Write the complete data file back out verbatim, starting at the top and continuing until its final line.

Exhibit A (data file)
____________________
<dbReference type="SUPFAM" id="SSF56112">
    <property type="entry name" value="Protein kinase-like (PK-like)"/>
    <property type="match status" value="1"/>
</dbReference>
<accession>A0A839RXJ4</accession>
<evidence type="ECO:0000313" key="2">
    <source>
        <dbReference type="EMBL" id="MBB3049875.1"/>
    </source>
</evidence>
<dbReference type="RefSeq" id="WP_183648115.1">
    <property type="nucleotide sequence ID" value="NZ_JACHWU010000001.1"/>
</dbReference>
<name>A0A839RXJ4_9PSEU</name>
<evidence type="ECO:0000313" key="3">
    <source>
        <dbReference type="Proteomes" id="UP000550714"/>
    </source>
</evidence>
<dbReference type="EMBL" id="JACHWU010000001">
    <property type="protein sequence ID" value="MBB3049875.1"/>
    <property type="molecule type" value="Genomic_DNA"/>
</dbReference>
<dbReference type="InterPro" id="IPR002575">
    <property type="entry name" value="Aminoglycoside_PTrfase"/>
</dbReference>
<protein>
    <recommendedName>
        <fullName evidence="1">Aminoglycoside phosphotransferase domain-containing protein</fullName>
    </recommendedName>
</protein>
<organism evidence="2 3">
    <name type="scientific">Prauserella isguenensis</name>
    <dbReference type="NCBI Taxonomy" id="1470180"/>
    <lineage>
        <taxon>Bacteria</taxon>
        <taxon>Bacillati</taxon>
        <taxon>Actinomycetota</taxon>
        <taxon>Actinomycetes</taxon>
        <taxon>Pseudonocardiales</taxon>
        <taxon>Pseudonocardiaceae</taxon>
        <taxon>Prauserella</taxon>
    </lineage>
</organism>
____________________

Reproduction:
<dbReference type="SUPFAM" id="SSF56112">
    <property type="entry name" value="Protein kinase-like (PK-like)"/>
    <property type="match status" value="1"/>
</dbReference>
<accession>A0A839RXJ4</accession>
<evidence type="ECO:0000313" key="2">
    <source>
        <dbReference type="EMBL" id="MBB3049875.1"/>
    </source>
</evidence>
<dbReference type="RefSeq" id="WP_183648115.1">
    <property type="nucleotide sequence ID" value="NZ_JACHWU010000001.1"/>
</dbReference>
<name>A0A839RXJ4_9PSEU</name>
<evidence type="ECO:0000313" key="3">
    <source>
        <dbReference type="Proteomes" id="UP000550714"/>
    </source>
</evidence>
<dbReference type="EMBL" id="JACHWU010000001">
    <property type="protein sequence ID" value="MBB3049875.1"/>
    <property type="molecule type" value="Genomic_DNA"/>
</dbReference>
<dbReference type="InterPro" id="IPR002575">
    <property type="entry name" value="Aminoglycoside_PTrfase"/>
</dbReference>
<protein>
    <recommendedName>
        <fullName evidence="1">Aminoglycoside phosphotransferase domain-containing protein</fullName>
    </recommendedName>
</protein>
<organism evidence="2 3">
    <name type="scientific">Prauserella isguenensis</name>
    <dbReference type="NCBI Taxonomy" id="1470180"/>
    <lineage>
        <taxon>Bacteria</taxon>
        <taxon>Bacillati</taxon>
        <taxon>Actinomycetota</taxon>
        <taxon>Actinomycetes</taxon>
        <taxon>Pseudonocardiales</taxon>
        <taxon>Pseudonocardiaceae</taxon>
        <taxon>Prauserella</taxon>
    </lineage>
</organism>